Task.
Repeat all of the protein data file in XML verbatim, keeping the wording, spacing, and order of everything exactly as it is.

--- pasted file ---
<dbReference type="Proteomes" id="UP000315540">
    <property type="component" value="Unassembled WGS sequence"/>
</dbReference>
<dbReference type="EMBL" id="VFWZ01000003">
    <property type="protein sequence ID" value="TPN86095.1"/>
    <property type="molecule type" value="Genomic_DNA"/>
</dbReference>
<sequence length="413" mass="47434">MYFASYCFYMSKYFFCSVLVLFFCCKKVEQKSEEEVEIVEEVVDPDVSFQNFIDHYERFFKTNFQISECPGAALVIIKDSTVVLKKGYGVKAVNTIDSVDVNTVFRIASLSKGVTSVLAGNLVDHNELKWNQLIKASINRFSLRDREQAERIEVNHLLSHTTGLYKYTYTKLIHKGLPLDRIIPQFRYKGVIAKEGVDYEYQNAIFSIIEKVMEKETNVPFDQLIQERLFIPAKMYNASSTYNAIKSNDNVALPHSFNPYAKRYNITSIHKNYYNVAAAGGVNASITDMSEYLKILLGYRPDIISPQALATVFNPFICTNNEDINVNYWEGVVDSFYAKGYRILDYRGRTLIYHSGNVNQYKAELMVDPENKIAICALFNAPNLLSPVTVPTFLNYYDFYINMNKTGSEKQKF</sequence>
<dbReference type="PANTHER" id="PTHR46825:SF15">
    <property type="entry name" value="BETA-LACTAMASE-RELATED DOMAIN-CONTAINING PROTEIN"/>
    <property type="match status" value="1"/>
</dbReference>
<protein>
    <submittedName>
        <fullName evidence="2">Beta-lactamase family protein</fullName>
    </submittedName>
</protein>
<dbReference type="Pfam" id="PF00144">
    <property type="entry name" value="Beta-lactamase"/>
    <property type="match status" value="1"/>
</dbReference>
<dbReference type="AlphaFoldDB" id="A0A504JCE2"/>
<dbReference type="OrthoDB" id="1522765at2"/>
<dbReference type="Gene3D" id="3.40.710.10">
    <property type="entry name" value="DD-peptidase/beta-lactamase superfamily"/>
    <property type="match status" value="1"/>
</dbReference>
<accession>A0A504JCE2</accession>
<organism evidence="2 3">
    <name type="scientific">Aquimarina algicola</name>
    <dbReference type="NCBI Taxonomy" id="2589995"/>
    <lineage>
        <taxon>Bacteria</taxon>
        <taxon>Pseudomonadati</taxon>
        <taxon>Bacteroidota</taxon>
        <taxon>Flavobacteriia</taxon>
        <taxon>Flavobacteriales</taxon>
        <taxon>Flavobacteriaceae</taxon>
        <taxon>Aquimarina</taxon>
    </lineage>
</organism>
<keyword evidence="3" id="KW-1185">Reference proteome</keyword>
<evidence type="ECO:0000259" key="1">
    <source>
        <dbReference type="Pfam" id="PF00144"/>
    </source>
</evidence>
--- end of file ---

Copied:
<dbReference type="Proteomes" id="UP000315540">
    <property type="component" value="Unassembled WGS sequence"/>
</dbReference>
<dbReference type="EMBL" id="VFWZ01000003">
    <property type="protein sequence ID" value="TPN86095.1"/>
    <property type="molecule type" value="Genomic_DNA"/>
</dbReference>
<sequence length="413" mass="47434">MYFASYCFYMSKYFFCSVLVLFFCCKKVEQKSEEEVEIVEEVVDPDVSFQNFIDHYERFFKTNFQISECPGAALVIIKDSTVVLKKGYGVKAVNTIDSVDVNTVFRIASLSKGVTSVLAGNLVDHNELKWNQLIKASINRFSLRDREQAERIEVNHLLSHTTGLYKYTYTKLIHKGLPLDRIIPQFRYKGVIAKEGVDYEYQNAIFSIIEKVMEKETNVPFDQLIQERLFIPAKMYNASSTYNAIKSNDNVALPHSFNPYAKRYNITSIHKNYYNVAAAGGVNASITDMSEYLKILLGYRPDIISPQALATVFNPFICTNNEDINVNYWEGVVDSFYAKGYRILDYRGRTLIYHSGNVNQYKAELMVDPENKIAICALFNAPNLLSPVTVPTFLNYYDFYINMNKTGSEKQKF</sequence>
<dbReference type="PANTHER" id="PTHR46825:SF15">
    <property type="entry name" value="BETA-LACTAMASE-RELATED DOMAIN-CONTAINING PROTEIN"/>
    <property type="match status" value="1"/>
</dbReference>
<protein>
    <submittedName>
        <fullName evidence="2">Beta-lactamase family protein</fullName>
    </submittedName>
</protein>
<dbReference type="Pfam" id="PF00144">
    <property type="entry name" value="Beta-lactamase"/>
    <property type="match status" value="1"/>
</dbReference>
<dbReference type="AlphaFoldDB" id="A0A504JCE2"/>
<dbReference type="OrthoDB" id="1522765at2"/>
<dbReference type="Gene3D" id="3.40.710.10">
    <property type="entry name" value="DD-peptidase/beta-lactamase superfamily"/>
    <property type="match status" value="1"/>
</dbReference>
<accession>A0A504JCE2</accession>
<organism evidence="2 3">
    <name type="scientific">Aquimarina algicola</name>
    <dbReference type="NCBI Taxonomy" id="2589995"/>
    <lineage>
        <taxon>Bacteria</taxon>
        <taxon>Pseudomonadati</taxon>
        <taxon>Bacteroidota</taxon>
        <taxon>Flavobacteriia</taxon>
        <taxon>Flavobacteriales</taxon>
        <taxon>Flavobacteriaceae</taxon>
        <taxon>Aquimarina</taxon>
    </lineage>
</organism>
<keyword evidence="3" id="KW-1185">Reference proteome</keyword>
<evidence type="ECO:0000259" key="1">
    <source>
        <dbReference type="Pfam" id="PF00144"/>
    </source>
</evidence>